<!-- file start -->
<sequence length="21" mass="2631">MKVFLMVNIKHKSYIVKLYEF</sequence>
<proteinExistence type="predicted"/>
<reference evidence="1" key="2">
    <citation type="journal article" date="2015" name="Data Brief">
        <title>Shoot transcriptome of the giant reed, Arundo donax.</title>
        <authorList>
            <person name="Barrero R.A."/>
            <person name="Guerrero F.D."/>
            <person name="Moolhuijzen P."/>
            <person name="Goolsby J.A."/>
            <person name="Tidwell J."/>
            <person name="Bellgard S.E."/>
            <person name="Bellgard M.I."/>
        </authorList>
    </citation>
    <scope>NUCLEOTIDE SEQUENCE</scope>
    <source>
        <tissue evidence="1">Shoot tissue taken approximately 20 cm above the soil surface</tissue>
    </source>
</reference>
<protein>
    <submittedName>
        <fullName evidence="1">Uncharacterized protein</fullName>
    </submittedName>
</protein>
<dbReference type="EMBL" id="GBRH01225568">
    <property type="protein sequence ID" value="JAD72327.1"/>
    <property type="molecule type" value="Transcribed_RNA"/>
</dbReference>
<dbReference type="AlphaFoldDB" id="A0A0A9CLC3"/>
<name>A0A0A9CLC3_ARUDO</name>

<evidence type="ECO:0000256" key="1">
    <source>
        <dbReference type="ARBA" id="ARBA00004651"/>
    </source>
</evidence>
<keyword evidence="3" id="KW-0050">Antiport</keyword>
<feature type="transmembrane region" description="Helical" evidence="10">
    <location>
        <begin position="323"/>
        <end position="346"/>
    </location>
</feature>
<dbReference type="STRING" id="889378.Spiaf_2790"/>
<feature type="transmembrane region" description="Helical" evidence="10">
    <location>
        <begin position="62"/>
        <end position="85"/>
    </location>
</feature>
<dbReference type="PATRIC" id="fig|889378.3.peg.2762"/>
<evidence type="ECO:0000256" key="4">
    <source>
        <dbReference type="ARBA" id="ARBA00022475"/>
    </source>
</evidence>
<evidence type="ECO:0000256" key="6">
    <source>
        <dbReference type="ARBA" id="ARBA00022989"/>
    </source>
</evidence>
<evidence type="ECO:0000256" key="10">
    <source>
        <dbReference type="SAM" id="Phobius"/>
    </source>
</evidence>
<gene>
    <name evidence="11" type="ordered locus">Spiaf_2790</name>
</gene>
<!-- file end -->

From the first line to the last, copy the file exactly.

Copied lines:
<sequence length="21" mass="2631">MKVFLMVNIKHKSYIVKLYEF</sequence>
<proteinExistence type="predicted"/>
<reference evidence="1" key="2">
    <citation type="journal article" date="2015" name="Data Brief">
        <title>Shoot transcriptome of the giant reed, Arundo donax.</title>
        <authorList>
            <person name="Barrero R.A."/>
            <person name="Guerrero F.D."/>
            <person name="Moolhuijzen P."/>
            <person name="Goolsby J.A."/>
            <person name="Tidwell J."/>
            <person name="Bellgard S.E."/>
            <person name="Bellgard M.I."/>
        </authorList>
    </citation>
    <scope>NUCLEOTIDE SEQUENCE</scope>
    <source>
        <tissue evidence="1">Shoot tissue taken approximately 20 cm above the soil surface</tissue>
    </source>
</reference>
<protein>
    <submittedName>
        <fullName evidence="1">Uncharacterized protein</fullName>
    </submittedName>
</protein>
<dbReference type="EMBL" id="GBRH01225568">
    <property type="protein sequence ID" value="JAD72327.1"/>
    <property type="molecule type" value="Transcribed_RNA"/>
</dbReference>
<dbReference type="AlphaFoldDB" id="A0A0A9CLC3"/>
<name>A0A0A9CLC3_ARUDO</name>

<evidence type="ECO:0000256" key="1">
    <source>
        <dbReference type="ARBA" id="ARBA00004651"/>
    </source>
</evidence>
<keyword evidence="3" id="KW-0050">Antiport</keyword>
<feature type="transmembrane region" description="Helical" evidence="10">
    <location>
        <begin position="323"/>
        <end position="346"/>
    </location>
</feature>
<dbReference type="STRING" id="889378.Spiaf_2790"/>
<feature type="transmembrane region" description="Helical" evidence="10">
    <location>
        <begin position="62"/>
        <end position="85"/>
    </location>
</feature>
<dbReference type="PATRIC" id="fig|889378.3.peg.2762"/>
<evidence type="ECO:0000256" key="4">
    <source>
        <dbReference type="ARBA" id="ARBA00022475"/>
    </source>
</evidence>
<evidence type="ECO:0000256" key="6">
    <source>
        <dbReference type="ARBA" id="ARBA00022989"/>
    </source>
</evidence>
<evidence type="ECO:0000256" key="10">
    <source>
        <dbReference type="SAM" id="Phobius"/>
    </source>
</evidence>
<gene>
    <name evidence="11" type="ordered locus">Spiaf_2790</name>
</gene>